Neurobiology of Meditation
with Deana Bodnar PhD LMSW
August 13 & 20, 2022
This course will provide students with a practical understanding of the neural circuits affected by meditation practices as well as the changes that can occur in these circuits with consistent practice. We will first review the basic of neurobiology such as neuron function and coding, communication between neurons and the processes that underlie changes in neural connections. Then we will examine the neural circuits involved in different types of meditation such as mindfulness, loving kindness and compassion meditations. No previous knowledge of neurobiology, meditation or Buddhism is required.
Deana Bodnar has PhD in Neurobiology from UC Berkeley and was a research associate in the Section of Neurobiology and Behavior at Cornell University for 11 years. She has been a student and practitioner of Tibetan Buddhism at Namgyal Monastery for over 20 years.
Basics of Neuroplasticity
Brain Structure and Function
Processing Sensory and Emotion Information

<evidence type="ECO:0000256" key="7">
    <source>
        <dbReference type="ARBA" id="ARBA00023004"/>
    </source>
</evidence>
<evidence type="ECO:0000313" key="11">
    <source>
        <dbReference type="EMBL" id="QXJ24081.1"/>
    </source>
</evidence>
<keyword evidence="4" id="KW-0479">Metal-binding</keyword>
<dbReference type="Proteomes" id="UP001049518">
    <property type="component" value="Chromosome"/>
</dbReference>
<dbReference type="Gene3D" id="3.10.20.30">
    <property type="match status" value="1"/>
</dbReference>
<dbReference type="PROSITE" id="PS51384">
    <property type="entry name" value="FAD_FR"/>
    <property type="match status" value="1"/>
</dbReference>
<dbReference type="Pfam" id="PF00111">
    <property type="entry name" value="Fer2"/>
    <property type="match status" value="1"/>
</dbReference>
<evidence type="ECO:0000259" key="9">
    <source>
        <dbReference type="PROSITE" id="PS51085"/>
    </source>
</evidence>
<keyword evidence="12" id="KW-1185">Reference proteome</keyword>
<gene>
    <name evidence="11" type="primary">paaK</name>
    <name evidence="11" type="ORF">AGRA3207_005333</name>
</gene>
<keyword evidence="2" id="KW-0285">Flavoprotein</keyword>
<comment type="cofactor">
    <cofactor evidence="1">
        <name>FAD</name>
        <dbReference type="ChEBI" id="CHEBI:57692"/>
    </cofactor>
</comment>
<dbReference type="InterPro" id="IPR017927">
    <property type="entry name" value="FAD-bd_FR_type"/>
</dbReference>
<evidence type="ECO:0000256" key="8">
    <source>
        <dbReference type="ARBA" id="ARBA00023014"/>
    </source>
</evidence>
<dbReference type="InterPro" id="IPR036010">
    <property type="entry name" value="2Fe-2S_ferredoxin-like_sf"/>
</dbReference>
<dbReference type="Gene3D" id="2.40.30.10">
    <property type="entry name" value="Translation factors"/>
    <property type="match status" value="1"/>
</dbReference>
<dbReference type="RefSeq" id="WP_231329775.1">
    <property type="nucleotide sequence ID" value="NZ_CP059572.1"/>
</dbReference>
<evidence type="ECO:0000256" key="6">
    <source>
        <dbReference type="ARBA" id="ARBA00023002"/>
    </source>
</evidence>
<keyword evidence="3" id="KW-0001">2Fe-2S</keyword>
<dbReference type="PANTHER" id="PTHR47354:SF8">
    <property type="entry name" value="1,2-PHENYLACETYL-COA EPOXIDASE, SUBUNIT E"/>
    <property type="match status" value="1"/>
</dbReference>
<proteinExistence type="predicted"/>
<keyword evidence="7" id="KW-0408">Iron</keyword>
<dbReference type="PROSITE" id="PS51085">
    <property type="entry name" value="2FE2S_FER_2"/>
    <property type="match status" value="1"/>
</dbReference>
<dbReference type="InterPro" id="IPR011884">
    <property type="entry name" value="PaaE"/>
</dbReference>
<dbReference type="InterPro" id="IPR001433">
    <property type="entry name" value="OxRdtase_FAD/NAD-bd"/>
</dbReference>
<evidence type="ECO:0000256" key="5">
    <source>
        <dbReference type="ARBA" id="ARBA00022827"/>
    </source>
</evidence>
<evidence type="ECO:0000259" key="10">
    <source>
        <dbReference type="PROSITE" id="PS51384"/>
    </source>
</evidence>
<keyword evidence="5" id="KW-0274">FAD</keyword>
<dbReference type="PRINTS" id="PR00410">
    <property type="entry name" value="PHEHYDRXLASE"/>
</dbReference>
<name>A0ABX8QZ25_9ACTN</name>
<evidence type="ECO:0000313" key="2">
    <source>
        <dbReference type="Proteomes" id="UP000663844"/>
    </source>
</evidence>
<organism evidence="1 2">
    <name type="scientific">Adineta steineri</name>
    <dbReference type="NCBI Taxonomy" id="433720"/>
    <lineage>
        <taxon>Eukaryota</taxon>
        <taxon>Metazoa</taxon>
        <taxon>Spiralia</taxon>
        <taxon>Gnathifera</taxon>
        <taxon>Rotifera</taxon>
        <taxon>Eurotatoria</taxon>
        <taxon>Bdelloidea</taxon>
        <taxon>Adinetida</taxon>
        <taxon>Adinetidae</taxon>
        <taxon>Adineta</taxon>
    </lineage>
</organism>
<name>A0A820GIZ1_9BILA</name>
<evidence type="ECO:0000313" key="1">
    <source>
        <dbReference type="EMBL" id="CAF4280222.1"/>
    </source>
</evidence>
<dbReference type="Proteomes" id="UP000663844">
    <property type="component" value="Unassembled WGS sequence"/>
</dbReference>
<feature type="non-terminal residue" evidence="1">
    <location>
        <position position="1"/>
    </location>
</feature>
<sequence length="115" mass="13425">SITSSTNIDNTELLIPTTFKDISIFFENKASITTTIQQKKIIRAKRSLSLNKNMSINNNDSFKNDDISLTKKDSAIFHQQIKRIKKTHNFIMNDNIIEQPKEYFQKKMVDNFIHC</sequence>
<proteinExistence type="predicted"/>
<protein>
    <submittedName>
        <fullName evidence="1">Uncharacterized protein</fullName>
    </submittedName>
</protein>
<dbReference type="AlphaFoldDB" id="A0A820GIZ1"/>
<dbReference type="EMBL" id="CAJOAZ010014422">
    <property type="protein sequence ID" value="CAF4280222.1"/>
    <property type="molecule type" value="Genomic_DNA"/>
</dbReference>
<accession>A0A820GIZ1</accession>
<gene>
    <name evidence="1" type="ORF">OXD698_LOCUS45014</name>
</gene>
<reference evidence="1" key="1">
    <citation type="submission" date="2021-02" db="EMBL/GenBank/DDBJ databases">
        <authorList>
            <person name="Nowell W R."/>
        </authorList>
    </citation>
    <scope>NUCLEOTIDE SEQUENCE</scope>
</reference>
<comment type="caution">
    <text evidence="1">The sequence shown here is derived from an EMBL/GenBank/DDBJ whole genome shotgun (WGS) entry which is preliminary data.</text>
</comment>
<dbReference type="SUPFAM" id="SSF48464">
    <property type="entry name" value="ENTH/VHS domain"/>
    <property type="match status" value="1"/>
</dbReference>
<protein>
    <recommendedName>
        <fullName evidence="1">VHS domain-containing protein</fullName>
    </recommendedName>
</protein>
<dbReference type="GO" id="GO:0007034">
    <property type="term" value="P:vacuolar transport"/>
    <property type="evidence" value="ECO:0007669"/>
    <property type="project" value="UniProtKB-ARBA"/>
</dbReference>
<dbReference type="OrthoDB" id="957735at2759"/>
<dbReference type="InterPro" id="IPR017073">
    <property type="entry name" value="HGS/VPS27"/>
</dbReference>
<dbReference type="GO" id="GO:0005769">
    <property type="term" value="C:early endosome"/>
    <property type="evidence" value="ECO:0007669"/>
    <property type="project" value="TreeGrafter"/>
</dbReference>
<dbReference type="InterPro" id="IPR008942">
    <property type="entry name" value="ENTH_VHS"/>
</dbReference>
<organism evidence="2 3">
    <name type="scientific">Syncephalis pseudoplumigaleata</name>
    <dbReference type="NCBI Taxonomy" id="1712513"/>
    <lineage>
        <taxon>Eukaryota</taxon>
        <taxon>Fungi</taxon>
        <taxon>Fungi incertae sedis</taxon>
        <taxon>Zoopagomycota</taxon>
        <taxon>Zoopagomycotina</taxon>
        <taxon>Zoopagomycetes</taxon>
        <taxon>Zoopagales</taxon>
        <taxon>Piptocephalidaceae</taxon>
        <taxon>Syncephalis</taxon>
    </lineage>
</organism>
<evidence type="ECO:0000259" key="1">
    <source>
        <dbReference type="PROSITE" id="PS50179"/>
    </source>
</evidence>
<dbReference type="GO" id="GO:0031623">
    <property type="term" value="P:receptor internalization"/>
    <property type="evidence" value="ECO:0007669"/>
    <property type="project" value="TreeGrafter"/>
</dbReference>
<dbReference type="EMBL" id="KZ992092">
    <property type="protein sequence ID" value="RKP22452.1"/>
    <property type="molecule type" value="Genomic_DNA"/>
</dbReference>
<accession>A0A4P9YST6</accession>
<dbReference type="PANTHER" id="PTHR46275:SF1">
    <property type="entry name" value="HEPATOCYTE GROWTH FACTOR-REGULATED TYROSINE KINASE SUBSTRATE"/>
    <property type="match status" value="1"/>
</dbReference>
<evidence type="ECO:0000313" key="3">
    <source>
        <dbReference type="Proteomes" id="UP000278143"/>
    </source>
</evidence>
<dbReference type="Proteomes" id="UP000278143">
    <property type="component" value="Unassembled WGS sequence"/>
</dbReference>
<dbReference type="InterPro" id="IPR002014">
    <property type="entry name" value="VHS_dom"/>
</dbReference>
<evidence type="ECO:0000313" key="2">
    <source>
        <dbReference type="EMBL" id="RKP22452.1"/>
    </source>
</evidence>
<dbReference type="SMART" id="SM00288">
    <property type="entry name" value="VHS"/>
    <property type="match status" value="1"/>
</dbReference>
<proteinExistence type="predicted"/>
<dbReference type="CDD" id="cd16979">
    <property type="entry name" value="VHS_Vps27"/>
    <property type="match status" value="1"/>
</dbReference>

Mindfulness Practice in the West
Health and Mental Health Benefits
Effects of Mindfulness on the Brain
Review from Day One
Neurobiology of Social Cognition
Neurobiology of Empathy
Effect of LKM on the Brain
Effects of Compassion Meditation on the Brain
Compassion Training and Altruism
*Dawn Mountain has a tiered system of pricing, recognizing the wide variation in individuals’ fiscal capabilities. Those with greater ability are encouraged to participate at the higher levels, helping to support programming for those at the lower levels. As always, no one will be turned away due to lack of funds. If you are unable to contribute at the lower levels, please contact Jerri at [email protected] to discuss your personal situation.
Dr. Bodnar’s class enables students to understand the underlying neural processes involved in meditation. Often, students are told that they can change, even rewire, their brains through meditative practices of many kinds. Unlike most others, however, Dr. Bodnar makes such claims understandable in both scientific and experiential ways. Having graduated from U.C Berkeley with a PhD. in Neurobiology, she offers students an explicit explanation of how they may alter specific neural pathways to literally change their minds. She brings research from some of the foremost scholars in the field to link one’s habitual emotions and thought patterns to specific areas of the brain. By explaining how meditative practices can influence those habitual patterns, she provides students with the means to test the effects of meditation practices for themselves.”